Monday, April 2, 2012, 6-9pm, Hyde Hall, Institute of Arts and Humanities, University Room, UNC, Chapel Hill
Free and open to the public.
- Brandon Ballengée: Praeter Naturam: Beyond Nature
- Jane D. Marsching: The Field Research Impulse
- Marina Zurkow: Agency, Intimacy & Ambience
- Courtney Fitzpatrick, Field Biologist, Duke University
- Duncan Murrell, Contributing Editor to Harper’s Magazine, Writer in Residence, Center for Documentary Studies, Duke University
- David Richardson, Epidemiologist, UNC-CH
- Amy White, Artist and Art Writer, UNC-CH
- Barry Saunders, Physician and Anthropologist, UNC-CH
Organized and moderated by Professor + Artist elin o’Hara slavick
Artist and biologist Brandon Ballengée creates trans-disciplinary artworks inspired from his ecological field investigation and laboratory research. Since 1996, a central focus has been the occurrence of developmental deformities and population declines among amphibians. In 2009, Ballengée and SK Sessions published “Explanation for Missing Limbs in Deformed Amphibians” in the Journal of Experimental Zoology and received international media attention. This scientific investigation was the inspiration for works in a recent solo exhibition at the Royal Institution of Great Britain, London. Other recent solo exhibitions were held at: Parco Arte Vivente, Centro d’Arte Contemporanea, Turin; Nowhere Gallery, Milan; The Arsenal Gallery in Central Park, NY; Peabody Museum of Natural History at Yale; and the Shrewsbury Museum in Shropshire, England (the birth city of Charles Darwin). His works have been included in several biennales including: Geumgang Nature Art Biennale, 2004, South Korea; Venice Biennale, 2005, Italy; Biennale for Electronic Arts Perth, 2007, Australia; 3rd Moscow Biennale; and Prospect 2 New Orleans, 2011.
He is co-founding an urban ecology laboratory in his Manhattan art studio and finalizing his Ph.D. through a collaborative program between the University of Plymouth, England and Hochschule für Gestaltung in Zürich, Switzerland. Three recent books have debuted on Ballengée’s projects: Malamp: The Occurrence of Deformities in Amphibians (Arts Catalyst & Yorkshire Sculpture Park, UK); Praeter Naturam (Parco Arte Vivente, Centro d’Arte Contemporanea, Italy); From Scales to Feathers (Lafayette College, USA, Shrewsbury Museum, UK & Verkebe Gallery, Belgium).
Digital media artist Jane D. Marsching explores the past, present and future human impact on the environment through interdisciplinary and collaborative practices, including video installations, virtual landscapes, dynamic websites, and data visualizations. Her current work mines Thoreau’s many observations of seasonal plant and animal life at Walden Pond to consider the impact of climate shifts on this landscape at the heart of the American imagination of all that is nature.
Recent exhibitions include: Galerie Lucy Mackintosh, Lausanne, Switzerland; the ICA Boston; MassMoCA; and the San Jose Museum of Art, CA. She has received grants from Creative Capital, LEF Foundation, Artadia and Artists Resource Trust. Recent publications include: Far Field: Digital Culture, Climate Change and the Poles, edited with Andrea Polli, (Intellect 2011); BiPolar (Cornerhouse 2008), Gothic (Whitechapel Press, London, 2008), and S&F Online: Gender on Ice (Barnard College, 2008). With Mark Alice Durant in 2005, she curated The Blur of the Otherworldly: Contemporary Art, Technology, and the Paranormal, at The Center for Art and Visual Culture, Baltimore, MD; a catalog of the exhibition was published in 2006 with essays by Marsching, Durant, Marina Warner and Lynne Tillman. She is also a cofounder and member of Platform2: Art and Activism, an experimental forum series about creative practices at the intersection of social issues. (www.platform2.info)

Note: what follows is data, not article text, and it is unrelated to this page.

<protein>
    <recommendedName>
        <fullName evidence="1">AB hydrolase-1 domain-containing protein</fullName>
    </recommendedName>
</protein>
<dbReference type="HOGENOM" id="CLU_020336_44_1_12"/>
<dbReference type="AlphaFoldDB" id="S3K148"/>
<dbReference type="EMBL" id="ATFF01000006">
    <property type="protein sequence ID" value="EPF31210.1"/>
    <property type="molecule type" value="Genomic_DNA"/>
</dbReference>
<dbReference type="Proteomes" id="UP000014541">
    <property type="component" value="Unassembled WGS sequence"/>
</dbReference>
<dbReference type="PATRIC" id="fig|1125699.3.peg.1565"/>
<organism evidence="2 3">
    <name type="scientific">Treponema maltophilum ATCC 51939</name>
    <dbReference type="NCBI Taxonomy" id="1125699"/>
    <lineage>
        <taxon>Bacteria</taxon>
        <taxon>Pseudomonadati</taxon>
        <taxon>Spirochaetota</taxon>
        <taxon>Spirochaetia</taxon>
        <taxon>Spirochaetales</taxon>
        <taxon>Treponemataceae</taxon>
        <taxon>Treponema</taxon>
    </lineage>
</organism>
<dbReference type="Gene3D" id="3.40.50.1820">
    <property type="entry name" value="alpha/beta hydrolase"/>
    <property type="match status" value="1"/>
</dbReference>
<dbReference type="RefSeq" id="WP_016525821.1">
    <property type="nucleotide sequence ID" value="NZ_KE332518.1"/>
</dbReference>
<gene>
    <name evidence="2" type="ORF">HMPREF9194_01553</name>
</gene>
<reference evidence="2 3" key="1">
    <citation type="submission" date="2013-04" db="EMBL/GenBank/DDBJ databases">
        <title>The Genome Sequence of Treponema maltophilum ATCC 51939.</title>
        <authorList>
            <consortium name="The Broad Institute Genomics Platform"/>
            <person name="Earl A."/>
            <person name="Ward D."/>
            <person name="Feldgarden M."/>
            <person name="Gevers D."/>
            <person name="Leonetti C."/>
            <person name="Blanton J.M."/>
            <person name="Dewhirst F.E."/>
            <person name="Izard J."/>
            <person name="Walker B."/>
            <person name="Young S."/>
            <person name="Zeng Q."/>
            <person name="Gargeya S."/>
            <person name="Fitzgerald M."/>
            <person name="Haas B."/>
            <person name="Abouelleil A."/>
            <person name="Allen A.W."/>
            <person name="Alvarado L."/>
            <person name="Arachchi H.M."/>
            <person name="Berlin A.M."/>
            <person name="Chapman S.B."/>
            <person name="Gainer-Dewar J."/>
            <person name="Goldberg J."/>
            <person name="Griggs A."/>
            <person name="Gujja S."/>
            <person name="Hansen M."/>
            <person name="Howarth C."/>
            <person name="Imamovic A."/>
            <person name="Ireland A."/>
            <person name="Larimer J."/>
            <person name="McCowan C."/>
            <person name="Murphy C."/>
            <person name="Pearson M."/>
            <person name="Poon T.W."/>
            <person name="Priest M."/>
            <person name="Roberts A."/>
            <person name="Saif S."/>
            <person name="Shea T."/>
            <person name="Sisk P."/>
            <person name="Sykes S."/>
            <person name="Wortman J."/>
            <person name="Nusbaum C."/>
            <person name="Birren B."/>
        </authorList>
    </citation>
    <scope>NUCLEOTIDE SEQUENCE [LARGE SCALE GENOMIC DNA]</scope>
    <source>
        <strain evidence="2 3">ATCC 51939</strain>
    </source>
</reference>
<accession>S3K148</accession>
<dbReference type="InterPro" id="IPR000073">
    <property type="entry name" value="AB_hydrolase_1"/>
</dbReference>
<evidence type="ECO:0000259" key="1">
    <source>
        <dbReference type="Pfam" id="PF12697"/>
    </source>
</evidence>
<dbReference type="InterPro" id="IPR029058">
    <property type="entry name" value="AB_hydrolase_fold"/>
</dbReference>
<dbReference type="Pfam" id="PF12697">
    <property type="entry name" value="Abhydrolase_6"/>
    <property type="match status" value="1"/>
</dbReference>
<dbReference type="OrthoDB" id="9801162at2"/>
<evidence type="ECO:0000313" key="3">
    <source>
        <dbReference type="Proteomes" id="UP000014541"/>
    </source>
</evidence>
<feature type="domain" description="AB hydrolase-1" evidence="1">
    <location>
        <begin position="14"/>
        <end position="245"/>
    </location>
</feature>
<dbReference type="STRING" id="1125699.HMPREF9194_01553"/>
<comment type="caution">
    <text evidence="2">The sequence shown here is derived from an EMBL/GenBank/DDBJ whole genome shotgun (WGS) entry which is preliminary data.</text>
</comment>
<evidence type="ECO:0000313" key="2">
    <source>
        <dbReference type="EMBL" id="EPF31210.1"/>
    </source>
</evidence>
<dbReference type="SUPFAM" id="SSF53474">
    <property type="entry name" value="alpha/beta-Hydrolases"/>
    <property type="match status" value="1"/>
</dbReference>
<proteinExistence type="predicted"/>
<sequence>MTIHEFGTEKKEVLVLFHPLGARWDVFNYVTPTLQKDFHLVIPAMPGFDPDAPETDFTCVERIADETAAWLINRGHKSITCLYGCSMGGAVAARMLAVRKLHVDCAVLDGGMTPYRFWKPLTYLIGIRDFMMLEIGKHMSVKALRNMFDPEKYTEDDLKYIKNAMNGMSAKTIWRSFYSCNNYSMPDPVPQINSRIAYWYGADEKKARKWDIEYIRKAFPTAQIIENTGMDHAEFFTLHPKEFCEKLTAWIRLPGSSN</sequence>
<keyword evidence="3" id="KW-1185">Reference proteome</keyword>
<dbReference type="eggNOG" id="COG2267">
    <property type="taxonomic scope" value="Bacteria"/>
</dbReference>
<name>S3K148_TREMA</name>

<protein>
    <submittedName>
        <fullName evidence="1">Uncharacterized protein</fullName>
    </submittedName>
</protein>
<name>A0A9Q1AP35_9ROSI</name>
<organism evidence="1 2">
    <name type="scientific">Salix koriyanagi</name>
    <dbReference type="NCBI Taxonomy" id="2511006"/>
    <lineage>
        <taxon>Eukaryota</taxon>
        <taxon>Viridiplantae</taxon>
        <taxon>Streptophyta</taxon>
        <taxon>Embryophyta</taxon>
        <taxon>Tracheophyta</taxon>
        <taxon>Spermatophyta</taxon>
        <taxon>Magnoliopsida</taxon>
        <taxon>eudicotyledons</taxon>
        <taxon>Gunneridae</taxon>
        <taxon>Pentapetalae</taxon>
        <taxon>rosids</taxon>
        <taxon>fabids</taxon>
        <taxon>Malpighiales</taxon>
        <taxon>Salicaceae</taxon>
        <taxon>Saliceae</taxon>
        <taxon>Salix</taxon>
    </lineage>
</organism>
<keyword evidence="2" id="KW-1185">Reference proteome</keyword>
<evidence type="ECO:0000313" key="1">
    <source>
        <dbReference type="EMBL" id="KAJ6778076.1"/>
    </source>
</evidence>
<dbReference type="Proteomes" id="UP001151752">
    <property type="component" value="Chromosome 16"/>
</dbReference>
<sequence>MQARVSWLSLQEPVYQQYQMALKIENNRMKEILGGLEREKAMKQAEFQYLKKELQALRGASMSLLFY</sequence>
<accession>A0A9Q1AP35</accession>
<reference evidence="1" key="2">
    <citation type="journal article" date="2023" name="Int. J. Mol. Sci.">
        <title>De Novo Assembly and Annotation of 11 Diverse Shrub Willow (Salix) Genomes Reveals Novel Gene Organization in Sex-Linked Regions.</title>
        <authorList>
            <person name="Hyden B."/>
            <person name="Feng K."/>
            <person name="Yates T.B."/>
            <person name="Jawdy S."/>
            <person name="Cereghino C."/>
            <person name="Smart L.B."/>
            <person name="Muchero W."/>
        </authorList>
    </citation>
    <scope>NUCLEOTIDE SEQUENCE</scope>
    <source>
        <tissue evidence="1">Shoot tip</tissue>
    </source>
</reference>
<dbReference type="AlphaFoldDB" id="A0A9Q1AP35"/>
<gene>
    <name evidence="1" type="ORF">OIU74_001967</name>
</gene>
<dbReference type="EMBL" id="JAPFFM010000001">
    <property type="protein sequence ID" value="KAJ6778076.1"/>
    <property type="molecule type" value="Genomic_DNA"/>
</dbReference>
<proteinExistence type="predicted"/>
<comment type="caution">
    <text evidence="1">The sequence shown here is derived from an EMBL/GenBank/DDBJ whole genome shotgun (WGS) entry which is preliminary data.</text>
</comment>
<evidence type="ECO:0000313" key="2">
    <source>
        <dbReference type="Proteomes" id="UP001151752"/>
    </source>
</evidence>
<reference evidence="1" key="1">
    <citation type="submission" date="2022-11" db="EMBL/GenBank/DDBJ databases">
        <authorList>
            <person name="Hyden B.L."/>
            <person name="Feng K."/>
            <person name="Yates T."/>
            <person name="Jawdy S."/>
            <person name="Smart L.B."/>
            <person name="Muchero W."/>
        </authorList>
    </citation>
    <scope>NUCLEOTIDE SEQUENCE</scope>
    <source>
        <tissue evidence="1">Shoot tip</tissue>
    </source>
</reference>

Marina Zurkow makes media works about humans and their relationships to animals, plants and the weather. By turns humorous and contemplative, these take the form of animation, drawings and print graphics, and participatory temporary public art works. The series Crossing the Waters focused on climate change; a contemplation on catastrophe, it pictured ways in which we imagine nature within us, and nature without us. Friends and Enemies (which includes Mesocosm and Heraldic Crests for Invasive Species) mines the intersection of bias, inclusion, and kinship in our relations with other species in the midst of altered or depleted landscapes. Friends and Enemies includes dinners and tastings, lectures, animations, and printed materials.
Since 2000, Zurkow has exhibited at The Sundance Film Festival, The Rotterdam Film Festival, The Seoul Media City Biennial, Ars Electronica, Creative Time, The Kitchen, The Walker Art Center, The National Museum for Women in the Arts, Eyebeam, and other venues. She is a 2011 Guggenheim Fellow, and has been a NYFA Fellow, a Rockefeller New Media Fellow, and a Creative Capital grantee. Zurkow is on faculty at NYU’s Interactive Technology Program, and lives in Brooklyn, New York.
For more information, please contact elin o’Hara slavick, 919-923-4550 or email@example.com